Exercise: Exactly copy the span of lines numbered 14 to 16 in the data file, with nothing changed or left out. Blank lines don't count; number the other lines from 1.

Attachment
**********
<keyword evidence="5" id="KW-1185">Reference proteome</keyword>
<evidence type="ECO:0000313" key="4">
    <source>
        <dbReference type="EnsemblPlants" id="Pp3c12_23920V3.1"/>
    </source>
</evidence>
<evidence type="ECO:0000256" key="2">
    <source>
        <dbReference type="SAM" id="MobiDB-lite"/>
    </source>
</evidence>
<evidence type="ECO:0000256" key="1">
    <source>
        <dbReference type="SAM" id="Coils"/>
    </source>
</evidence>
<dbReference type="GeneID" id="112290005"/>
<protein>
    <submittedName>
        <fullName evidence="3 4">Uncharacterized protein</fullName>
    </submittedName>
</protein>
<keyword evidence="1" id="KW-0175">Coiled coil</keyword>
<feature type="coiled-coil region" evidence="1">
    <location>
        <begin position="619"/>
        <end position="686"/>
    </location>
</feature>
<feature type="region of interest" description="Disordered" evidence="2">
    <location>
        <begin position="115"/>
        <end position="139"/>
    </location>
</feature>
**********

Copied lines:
        <dbReference type="SAM" id="Coils"/>
    </source>
</evidence>